Productivity. Performance. Success

Groupthink, Sunk Cost and Santa Claus



“Two things are infinite: the universe and human stupidity; and I’m not sure about the universe.”

                                                                                    ― Albert Einstein 


We believe we are logical and rational but in fact most of the time, our thoughts are illogical and we act irrationally. This week, I will discuss three common and dangerous thinking flaws. Each one of them can turn out to be very costly for your business and your career.


1) Groupthink

The most dangerous of all thinking flaws! Groupthink occurs when a group makes irrational or dysfunctional decisions for the sake of conformity. The confidence to express an unpopular opinion is sacrificed for group harmony.

In time like these, I’m sure you must have been thinking, “This doesn’t feel good but I don’t want to be the pessimist”. The decision to follow the group can be fully rational. If you oppose the group you may be considered disloyal, stupid or weak.

However, I want to caution that despite rational thought, groupthink can be extremely dangerous. Groups affected by groupthink can build up an illusion of invulnerability that leads to extreme risk taking, sometimes risking the whole company.

President John F. Kennedy sought to avoid groupthink during the Cuban Missile Crisis. During meetings, he invited outside experts to share their viewpoints, and allowed group members to question them carefully. Kennedy was deliberately absent from the meetings, so as to avoid pressing his own opinion.

If you are a leader, it’s very important to encourage all team members to air objections and doubts. Encourage group members to play the Devil’s advocate. You should also be careful not to express your opinion too early in meetings.


2) Sunk cost

 In decision-making, a sunk cost is a cost that has already been incurred and cannot be recovered. Logically, only prospective (future) costs should be relevant to an investment decision. Otherwise, we are not assessing a decision on its own merits. Common sense.

The problem is that we are not rational and logical. Often, sunk costs do, in fact, influence actors’ decisions.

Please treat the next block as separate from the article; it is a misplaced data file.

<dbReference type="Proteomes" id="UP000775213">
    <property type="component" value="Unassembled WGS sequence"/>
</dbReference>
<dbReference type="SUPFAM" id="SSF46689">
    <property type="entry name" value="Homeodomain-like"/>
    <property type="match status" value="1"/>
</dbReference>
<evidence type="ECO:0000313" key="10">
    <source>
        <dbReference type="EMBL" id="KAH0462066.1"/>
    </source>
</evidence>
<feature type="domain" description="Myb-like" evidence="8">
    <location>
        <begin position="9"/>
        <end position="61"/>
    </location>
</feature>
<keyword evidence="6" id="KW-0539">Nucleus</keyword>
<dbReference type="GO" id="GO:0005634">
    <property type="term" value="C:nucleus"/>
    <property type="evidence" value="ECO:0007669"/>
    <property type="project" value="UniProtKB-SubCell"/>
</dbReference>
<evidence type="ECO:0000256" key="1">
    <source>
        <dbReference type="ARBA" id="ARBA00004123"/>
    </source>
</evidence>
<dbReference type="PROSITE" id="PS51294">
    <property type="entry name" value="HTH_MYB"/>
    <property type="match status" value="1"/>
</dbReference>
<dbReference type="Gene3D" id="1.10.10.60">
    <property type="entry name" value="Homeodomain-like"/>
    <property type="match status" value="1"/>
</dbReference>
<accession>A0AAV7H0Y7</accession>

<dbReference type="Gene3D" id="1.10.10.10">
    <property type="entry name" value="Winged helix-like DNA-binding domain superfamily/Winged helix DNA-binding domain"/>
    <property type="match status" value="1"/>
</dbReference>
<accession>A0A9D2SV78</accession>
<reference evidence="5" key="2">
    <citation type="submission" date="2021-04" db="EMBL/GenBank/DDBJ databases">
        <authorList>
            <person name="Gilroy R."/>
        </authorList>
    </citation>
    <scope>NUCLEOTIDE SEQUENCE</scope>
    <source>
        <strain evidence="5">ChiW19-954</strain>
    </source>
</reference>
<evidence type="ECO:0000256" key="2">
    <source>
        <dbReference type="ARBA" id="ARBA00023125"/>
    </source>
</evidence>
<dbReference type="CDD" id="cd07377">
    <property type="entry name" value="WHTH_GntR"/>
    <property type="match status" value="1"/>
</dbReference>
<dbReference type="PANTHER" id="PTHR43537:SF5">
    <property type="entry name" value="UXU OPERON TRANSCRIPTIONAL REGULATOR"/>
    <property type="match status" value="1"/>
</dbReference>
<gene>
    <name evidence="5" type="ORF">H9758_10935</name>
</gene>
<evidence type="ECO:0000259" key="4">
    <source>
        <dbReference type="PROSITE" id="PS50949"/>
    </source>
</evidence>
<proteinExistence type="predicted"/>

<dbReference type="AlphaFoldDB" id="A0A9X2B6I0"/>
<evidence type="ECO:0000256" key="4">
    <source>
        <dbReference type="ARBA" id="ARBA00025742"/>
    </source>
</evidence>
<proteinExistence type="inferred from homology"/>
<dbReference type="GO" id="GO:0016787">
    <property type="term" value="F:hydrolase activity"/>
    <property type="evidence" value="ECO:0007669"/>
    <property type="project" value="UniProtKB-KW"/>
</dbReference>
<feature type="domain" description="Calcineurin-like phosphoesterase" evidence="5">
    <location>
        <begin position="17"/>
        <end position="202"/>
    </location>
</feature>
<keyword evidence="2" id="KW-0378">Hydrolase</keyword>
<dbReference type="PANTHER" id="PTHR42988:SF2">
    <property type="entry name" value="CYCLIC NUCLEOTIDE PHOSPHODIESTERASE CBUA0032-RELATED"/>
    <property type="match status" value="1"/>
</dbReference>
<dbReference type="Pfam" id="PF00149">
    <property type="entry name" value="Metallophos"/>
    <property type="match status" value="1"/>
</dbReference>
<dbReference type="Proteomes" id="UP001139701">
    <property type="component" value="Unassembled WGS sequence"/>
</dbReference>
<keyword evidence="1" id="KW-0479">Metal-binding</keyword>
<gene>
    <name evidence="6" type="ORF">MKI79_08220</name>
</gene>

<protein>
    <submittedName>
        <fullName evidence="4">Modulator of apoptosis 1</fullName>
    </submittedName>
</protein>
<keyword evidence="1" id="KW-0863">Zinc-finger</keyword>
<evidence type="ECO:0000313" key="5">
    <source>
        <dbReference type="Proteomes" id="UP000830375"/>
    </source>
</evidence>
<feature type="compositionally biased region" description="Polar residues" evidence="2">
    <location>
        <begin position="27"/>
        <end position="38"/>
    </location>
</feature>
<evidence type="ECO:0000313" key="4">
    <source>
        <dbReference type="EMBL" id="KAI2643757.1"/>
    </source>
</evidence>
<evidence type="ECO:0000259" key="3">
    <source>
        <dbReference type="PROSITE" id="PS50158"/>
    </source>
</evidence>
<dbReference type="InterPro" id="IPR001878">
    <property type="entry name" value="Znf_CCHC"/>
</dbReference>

This is very common when organizations are discussing investment in new IT systems. I have seen many investment documents where the depreciation of the current system is considered a cost in the ROI calculation of the new system. 

This thinking flaw is also very common among sales people. You will often hear “we can’t drop this opportunity because we have spent so much time on this”.

Two consequences tend to result from such thinking. Either, we miss out on a potentially profitable investment or, we stubbornly continue to invest in something that is not worth investing. Remember, ‘sunk costs’ should NEVER affect the rational decision-maker’s best choice. Whatever has been spent is gone. 


3) The confirming-evidence trap

This trap is the bias that leads us to seek out information to support our existing point of view while avoiding information that contradicts it.

The confirming-evidence bias not only affects where we go to collect evidence but also how we interpret the evidence we do receive, leading us to give too much weight to supporting information and too little to conflicting information.

The effect is stronger for emotionally charged issues and for deep beliefs. Have you noticed that people who believe in ghosts see ghosts everywhere, and similarly, people who don’t believe in ghosts never seem to see any? You would think that perhaps one day, someone who doesn’t believe in ghosts could see one. But it rarely happens, does it? The explanation I have gotten so far is “only people who believe in ghosts can see ghosts”.

It’s similar for Santa Claus and UFOs. My daughters saw Santa Claus everywhere when they were small. Now, they don’t see him anymore. Strange.

If you are a leader, it’s very important that you remind yourself of the danger of falling into this trap. If not, you may see Santa Claus or fall into wishful thinking that can lead to the wrong decisions.

Get someone you respect to argue against the decision you’re contemplating. Don’t ask leading questions that invite confirming evidence when seeking advice from others. I tend to do this and I have to remind myself all the time to not do this mistake.

Be careful that you are not weighing up the costs of being wrong, rather than investigating a decision in a neutral way. A strong leader is not afraid of being wrong.  As Steve Jobs said: “Sometimes when you innovate, you make mistakes. It is best to admit them quickly, and get on with improving your other innovations”.



Have any of these happened to you? Do share your stories or even how you managed to overcome such situations and reaped the benefits of thinking otherwise.

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JONAS LIND is a co-founder of two IT companies, one in Sweden and one in Malaysia. He has been in the IT industry since 2000. He currently resides in Malaysia with his family.

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